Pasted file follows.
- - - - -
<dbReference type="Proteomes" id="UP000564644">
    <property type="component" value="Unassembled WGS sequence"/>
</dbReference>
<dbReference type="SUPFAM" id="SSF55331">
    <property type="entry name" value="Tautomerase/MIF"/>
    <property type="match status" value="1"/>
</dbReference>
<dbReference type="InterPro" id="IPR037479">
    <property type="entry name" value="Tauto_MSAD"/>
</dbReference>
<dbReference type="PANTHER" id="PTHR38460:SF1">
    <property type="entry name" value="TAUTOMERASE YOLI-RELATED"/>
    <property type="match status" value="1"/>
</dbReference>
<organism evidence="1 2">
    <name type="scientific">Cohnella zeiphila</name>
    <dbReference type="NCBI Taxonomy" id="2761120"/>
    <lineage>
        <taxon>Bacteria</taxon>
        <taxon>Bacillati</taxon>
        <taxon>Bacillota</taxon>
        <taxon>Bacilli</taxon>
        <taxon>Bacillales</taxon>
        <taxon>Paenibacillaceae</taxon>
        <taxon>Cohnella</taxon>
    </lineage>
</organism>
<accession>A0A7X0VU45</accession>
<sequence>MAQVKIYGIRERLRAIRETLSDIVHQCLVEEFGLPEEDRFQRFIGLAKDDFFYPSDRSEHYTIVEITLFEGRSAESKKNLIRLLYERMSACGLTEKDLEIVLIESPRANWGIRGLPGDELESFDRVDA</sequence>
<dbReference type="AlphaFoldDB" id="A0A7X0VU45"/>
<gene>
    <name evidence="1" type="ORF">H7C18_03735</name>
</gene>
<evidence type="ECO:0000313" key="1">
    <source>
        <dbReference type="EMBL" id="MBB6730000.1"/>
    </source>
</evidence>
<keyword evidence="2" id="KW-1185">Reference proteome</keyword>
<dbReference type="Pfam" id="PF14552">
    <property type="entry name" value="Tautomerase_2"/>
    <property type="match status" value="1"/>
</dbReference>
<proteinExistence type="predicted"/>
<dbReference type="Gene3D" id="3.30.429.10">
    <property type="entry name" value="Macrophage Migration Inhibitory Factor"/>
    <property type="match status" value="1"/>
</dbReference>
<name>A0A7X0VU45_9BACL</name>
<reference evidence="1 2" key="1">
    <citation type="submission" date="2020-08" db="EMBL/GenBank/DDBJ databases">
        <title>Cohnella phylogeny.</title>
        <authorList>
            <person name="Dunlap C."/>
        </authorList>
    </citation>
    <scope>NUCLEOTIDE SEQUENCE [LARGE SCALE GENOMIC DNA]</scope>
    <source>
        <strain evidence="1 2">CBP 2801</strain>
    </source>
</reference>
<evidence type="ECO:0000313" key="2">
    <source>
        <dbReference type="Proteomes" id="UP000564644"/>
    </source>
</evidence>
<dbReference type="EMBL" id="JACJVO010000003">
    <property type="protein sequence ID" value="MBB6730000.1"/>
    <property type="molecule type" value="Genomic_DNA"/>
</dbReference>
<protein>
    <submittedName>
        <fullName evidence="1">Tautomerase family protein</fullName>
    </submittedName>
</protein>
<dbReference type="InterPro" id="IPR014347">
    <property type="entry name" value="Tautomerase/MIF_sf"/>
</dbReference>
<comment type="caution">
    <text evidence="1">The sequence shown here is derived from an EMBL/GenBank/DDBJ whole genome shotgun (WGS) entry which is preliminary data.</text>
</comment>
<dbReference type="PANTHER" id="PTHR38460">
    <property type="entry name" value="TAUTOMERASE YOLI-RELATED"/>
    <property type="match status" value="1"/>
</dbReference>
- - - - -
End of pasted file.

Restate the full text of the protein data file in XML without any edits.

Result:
<dbReference type="Proteomes" id="UP000564644">
    <property type="component" value="Unassembled WGS sequence"/>
</dbReference>
<dbReference type="SUPFAM" id="SSF55331">
    <property type="entry name" value="Tautomerase/MIF"/>
    <property type="match status" value="1"/>
</dbReference>
<dbReference type="InterPro" id="IPR037479">
    <property type="entry name" value="Tauto_MSAD"/>
</dbReference>
<dbReference type="PANTHER" id="PTHR38460:SF1">
    <property type="entry name" value="TAUTOMERASE YOLI-RELATED"/>
    <property type="match status" value="1"/>
</dbReference>
<organism evidence="1 2">
    <name type="scientific">Cohnella zeiphila</name>
    <dbReference type="NCBI Taxonomy" id="2761120"/>
    <lineage>
        <taxon>Bacteria</taxon>
        <taxon>Bacillati</taxon>
        <taxon>Bacillota</taxon>
        <taxon>Bacilli</taxon>
        <taxon>Bacillales</taxon>
        <taxon>Paenibacillaceae</taxon>
        <taxon>Cohnella</taxon>
    </lineage>
</organism>
<accession>A0A7X0VU45</accession>
<sequence>MAQVKIYGIRERLRAIRETLSDIVHQCLVEEFGLPEEDRFQRFIGLAKDDFFYPSDRSEHYTIVEITLFEGRSAESKKNLIRLLYERMSACGLTEKDLEIVLIESPRANWGIRGLPGDELESFDRVDA</sequence>
<dbReference type="AlphaFoldDB" id="A0A7X0VU45"/>
<gene>
    <name evidence="1" type="ORF">H7C18_03735</name>
</gene>
<evidence type="ECO:0000313" key="1">
    <source>
        <dbReference type="EMBL" id="MBB6730000.1"/>
    </source>
</evidence>
<keyword evidence="2" id="KW-1185">Reference proteome</keyword>
<dbReference type="Pfam" id="PF14552">
    <property type="entry name" value="Tautomerase_2"/>
    <property type="match status" value="1"/>
</dbReference>
<proteinExistence type="predicted"/>
<dbReference type="Gene3D" id="3.30.429.10">
    <property type="entry name" value="Macrophage Migration Inhibitory Factor"/>
    <property type="match status" value="1"/>
</dbReference>
<name>A0A7X0VU45_9BACL</name>
<reference evidence="1 2" key="1">
    <citation type="submission" date="2020-08" db="EMBL/GenBank/DDBJ databases">
        <title>Cohnella phylogeny.</title>
        <authorList>
            <person name="Dunlap C."/>
        </authorList>
    </citation>
    <scope>NUCLEOTIDE SEQUENCE [LARGE SCALE GENOMIC DNA]</scope>
    <source>
        <strain evidence="1 2">CBP 2801</strain>
    </source>
</reference>
<evidence type="ECO:0000313" key="2">
    <source>
        <dbReference type="Proteomes" id="UP000564644"/>
    </source>
</evidence>
<dbReference type="EMBL" id="JACJVO010000003">
    <property type="protein sequence ID" value="MBB6730000.1"/>
    <property type="molecule type" value="Genomic_DNA"/>
</dbReference>
<protein>
    <submittedName>
        <fullName evidence="1">Tautomerase family protein</fullName>
    </submittedName>
</protein>
<dbReference type="InterPro" id="IPR014347">
    <property type="entry name" value="Tautomerase/MIF_sf"/>
</dbReference>
<comment type="caution">
    <text evidence="1">The sequence shown here is derived from an EMBL/GenBank/DDBJ whole genome shotgun (WGS) entry which is preliminary data.</text>
</comment>
<dbReference type="PANTHER" id="PTHR38460">
    <property type="entry name" value="TAUTOMERASE YOLI-RELATED"/>
    <property type="match status" value="1"/>
</dbReference>